This series finale reads like a whirlwind.

CURSED

From the Fairy Tale Reform School series , Vol. 6

Gilly Cobbler and her friends from Fairy Tale Reform School must prevent the villainous Rumpelstiltskin from casting a curse that will wipe out all of Enchantasia.

Traveling on Blackbeard’s pirate ship, the group heads to Shipwreck Cove in hopes of finding genie Darlene’s lamp. After a quick battle with the guardian kraken (a misunderstanding), they realize Stiltskin has already beaten them there! The FTRS teachers confirm, via magic mirror, that Gilly and her family are somehow tied to Stiltskin and the curse—a foreboding message, especially since Gilly’s sister Anna now leads the child villains of the Stiltskin Squad. In order to learn about her heritage and hopefully unlock some of her latent fairy powers, Gilly visits her estranged fairy grandmother. But with time running out, will the group save FTRS and their fairy-tale world as they know it? As is appropriate for a series climax, action and drawn-out tension abound. The quickly reached resolution is abrupt, as are the spaces between the near-continuous battles, making for a very bumpy read. If readers have stuck with the series through the other five installments, at least this book will offer both an ending and a peek at more of Gilly’s family. Gilly is white, but her classmates are diverse, both in race and in species.

This series finale reads like a whirlwind. (Fantasy. 9-13)

Pub Date: May 1, 2020

ISBN: 978-1-4926-8016-1

Page Count: 288

Publisher: Sourcebooks

Review Posted Online: Feb. 26, 2020

Kirkus Reviews Issue: March 15, 2020

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Is this the end? Well, no…the series will stagger on through at least one more scheduled sequel.

CAPTAIN UNDERPANTS AND THE TERRIFYING RETURN OF TIPPY TINKLETROUSERS

From the Captain Underpants series , Vol. 9

Sure signs that the creative wells are running dry at last, the Captain’s ninth, overstuffed outing both recycles a villain (see Book 4) and offers trendy anti-bullying wish fulfillment.

Not that there aren’t pranks and envelope-pushing quips aplenty. To start, in an alternate ending to the previous episode, Principal Krupp ends up in prison (“…a lot like being a student at Jerome Horwitz Elementary School, except that the prison had better funding”). There, he witnesses fellow inmate Tippy Tinkletrousers (aka Professor Poopypants) escape in a giant Robo-Suit (later reduced to time-traveling trousers). The villain sets off after George and Harold, who are in juvie (“not much different from our old school…except that they have library books here.”). Cut to five years previous, in a prequel to the whole series. George and Harold link up in kindergarten to reduce a quartet of vicious bullies to giggling insanity with a relentless series of pranks involving shaving cream, spiders, effeminate spoof text messages and friendship bracelets. Pilkey tucks both topical jokes and bathroom humor into the cartoon art, and ups the narrative’s lexical ante with terms like “pharmaceuticals” and “theatrical flair.” Unfortunately, the bullies’ sad fates force Krupp to resign, so he’s not around to save the Earth from being destroyed later on by Talking Toilets and other invaders…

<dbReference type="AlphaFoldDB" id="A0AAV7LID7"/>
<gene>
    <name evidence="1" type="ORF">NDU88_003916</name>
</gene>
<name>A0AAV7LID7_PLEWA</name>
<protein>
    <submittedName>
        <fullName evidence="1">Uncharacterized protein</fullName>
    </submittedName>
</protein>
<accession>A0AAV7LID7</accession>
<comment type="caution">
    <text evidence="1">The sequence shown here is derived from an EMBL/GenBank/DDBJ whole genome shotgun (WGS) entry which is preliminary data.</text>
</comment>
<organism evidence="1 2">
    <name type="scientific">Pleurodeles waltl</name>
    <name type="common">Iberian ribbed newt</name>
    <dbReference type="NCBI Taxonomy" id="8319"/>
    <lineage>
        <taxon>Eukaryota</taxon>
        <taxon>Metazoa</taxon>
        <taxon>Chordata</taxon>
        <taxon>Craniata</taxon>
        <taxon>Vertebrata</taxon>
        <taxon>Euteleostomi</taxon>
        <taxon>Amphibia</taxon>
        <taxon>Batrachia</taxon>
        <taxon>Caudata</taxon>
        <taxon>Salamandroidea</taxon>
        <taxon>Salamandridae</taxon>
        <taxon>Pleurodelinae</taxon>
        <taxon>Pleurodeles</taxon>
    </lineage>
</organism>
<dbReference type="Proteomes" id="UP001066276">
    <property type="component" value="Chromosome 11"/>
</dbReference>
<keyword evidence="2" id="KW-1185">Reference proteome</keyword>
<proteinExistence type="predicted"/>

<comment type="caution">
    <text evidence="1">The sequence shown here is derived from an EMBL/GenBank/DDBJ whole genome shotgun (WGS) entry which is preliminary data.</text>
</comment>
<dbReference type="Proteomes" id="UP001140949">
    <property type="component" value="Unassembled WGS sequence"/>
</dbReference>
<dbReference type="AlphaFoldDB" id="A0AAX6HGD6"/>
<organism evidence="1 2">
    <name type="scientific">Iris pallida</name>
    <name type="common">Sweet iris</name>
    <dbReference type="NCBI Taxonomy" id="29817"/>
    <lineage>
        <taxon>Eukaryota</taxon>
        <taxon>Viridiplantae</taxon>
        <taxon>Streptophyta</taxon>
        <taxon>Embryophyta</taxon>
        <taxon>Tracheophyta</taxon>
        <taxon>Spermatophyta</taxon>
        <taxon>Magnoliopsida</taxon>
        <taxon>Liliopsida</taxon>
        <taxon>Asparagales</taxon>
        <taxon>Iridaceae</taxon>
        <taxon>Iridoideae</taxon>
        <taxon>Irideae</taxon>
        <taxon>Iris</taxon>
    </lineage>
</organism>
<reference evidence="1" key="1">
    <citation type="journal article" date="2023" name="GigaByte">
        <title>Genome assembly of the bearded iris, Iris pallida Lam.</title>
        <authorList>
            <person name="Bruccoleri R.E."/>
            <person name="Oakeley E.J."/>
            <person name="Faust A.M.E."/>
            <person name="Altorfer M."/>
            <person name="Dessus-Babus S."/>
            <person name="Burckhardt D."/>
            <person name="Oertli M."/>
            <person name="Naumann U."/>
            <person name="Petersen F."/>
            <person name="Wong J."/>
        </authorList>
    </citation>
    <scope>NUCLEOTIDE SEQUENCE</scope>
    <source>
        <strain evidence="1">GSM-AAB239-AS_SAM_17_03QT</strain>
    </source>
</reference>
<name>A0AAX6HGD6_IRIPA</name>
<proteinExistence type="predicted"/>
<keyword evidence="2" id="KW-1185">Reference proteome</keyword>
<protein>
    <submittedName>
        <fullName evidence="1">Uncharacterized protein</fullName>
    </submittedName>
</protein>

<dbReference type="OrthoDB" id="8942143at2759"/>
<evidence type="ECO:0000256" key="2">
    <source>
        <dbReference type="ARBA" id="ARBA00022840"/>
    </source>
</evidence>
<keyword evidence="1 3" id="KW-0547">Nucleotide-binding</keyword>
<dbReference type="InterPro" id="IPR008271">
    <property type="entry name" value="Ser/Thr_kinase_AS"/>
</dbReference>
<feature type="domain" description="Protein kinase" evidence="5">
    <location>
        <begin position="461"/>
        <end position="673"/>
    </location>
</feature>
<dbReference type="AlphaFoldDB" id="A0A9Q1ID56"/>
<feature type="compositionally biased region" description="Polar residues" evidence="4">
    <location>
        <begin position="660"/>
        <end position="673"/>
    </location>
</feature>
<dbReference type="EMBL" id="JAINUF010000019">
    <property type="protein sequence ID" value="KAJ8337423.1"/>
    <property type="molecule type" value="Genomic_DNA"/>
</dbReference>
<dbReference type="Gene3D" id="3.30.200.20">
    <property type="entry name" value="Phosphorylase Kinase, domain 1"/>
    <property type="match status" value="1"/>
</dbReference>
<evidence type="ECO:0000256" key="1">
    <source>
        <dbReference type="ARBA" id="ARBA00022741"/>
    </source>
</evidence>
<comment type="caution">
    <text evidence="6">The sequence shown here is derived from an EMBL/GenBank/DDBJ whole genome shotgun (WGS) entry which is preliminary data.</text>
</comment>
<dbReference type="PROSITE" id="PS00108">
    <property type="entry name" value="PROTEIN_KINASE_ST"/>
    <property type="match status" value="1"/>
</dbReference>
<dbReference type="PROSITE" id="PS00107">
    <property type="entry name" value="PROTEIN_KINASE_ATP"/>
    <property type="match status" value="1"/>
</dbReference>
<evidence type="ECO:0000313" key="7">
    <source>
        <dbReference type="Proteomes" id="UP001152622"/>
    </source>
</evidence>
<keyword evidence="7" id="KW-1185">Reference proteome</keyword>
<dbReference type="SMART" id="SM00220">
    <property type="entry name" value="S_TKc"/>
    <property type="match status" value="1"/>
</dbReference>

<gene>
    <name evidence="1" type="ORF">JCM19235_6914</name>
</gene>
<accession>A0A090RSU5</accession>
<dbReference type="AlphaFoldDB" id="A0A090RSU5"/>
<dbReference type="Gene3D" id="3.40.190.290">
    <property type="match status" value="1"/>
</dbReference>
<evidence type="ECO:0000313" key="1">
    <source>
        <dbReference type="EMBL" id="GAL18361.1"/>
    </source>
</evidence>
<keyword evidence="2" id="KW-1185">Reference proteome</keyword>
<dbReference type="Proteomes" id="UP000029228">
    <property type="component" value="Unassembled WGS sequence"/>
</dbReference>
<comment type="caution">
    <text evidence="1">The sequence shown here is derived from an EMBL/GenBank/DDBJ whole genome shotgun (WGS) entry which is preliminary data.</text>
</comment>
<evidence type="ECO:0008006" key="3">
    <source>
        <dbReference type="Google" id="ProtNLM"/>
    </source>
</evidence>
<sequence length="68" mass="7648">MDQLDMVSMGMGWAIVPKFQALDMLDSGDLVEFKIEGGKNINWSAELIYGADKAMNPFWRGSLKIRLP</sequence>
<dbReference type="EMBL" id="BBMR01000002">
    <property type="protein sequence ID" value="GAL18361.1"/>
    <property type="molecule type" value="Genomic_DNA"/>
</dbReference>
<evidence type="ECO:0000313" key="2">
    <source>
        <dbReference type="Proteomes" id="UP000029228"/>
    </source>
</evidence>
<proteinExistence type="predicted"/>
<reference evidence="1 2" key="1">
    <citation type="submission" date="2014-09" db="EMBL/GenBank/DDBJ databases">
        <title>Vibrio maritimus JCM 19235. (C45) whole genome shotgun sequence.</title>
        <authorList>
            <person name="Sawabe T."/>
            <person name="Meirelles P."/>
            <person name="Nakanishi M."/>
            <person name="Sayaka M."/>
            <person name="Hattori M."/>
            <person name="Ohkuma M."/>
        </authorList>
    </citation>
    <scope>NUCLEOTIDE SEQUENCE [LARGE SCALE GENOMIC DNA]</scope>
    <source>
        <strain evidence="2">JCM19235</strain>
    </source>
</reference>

Is this the end? Well, no…the series will stagger on through at least one more scheduled sequel. (Fantasy. 10-12)

Pub Date: Aug. 28, 2012

ISBN: 978-0-545-17534-0

Page Count: 304

Publisher: Scholastic

Review Posted Online: June 20, 2012

Kirkus Reviews Issue: July 15, 2012

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This engaging, heartwarming story does everything one can ask of a book, and then some.

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WHEN STARS ARE SCATTERED

A Somali boy living in a refugee camp in Kenya tries to make a future for himself and his brother in this near memoir interpreted as a graphic novel by collaborator Jamieson.

Omar Mohamed lives in Dadaab Refugee Camp in Kenya with his younger brother, Hassan, who has a seizure disorder, and Fatuma, an elderly woman assigned to foster them in their parents’ absence. The boys’ father was killed in Somalia’s civil war, prompting them to flee on foot when they were separated from their mother. They desperately hope she is still alive and looking for them, as they are for her. The book covers six years, during which Omar struggles with decisions about attending school and how much hope to have about opportunities to resettle in a new land, like the United States. Through Omar’s journey, and those of his friends and family members, readers get a close, powerful view of the trauma and uncertainty that attend life as a refugee as well as the faith, love, and support from unexpected quarters that get people through it. Jamieson’s characteristically endearing art, warmly colored by Geddy, perfectly complements Omar’s story, conjuring memorable and sympathetic characters who will stay with readers long after they close the book. Photographs of the brothers and an afterword provide historical context; Mohamed and Jamieson each contribute an author’s note.

This engaging, heartwarming story does everything one can ask of a book, and then some. (Graphic memoir. 9-13)

Pub Date: April 14, 2020

ISBN: 978-0-525-55391-5

Page Count: 264

Publisher: Dial Books

Review Posted Online: Jan. 26, 2020

Kirkus Reviews Issue: Feb. 15, 2020

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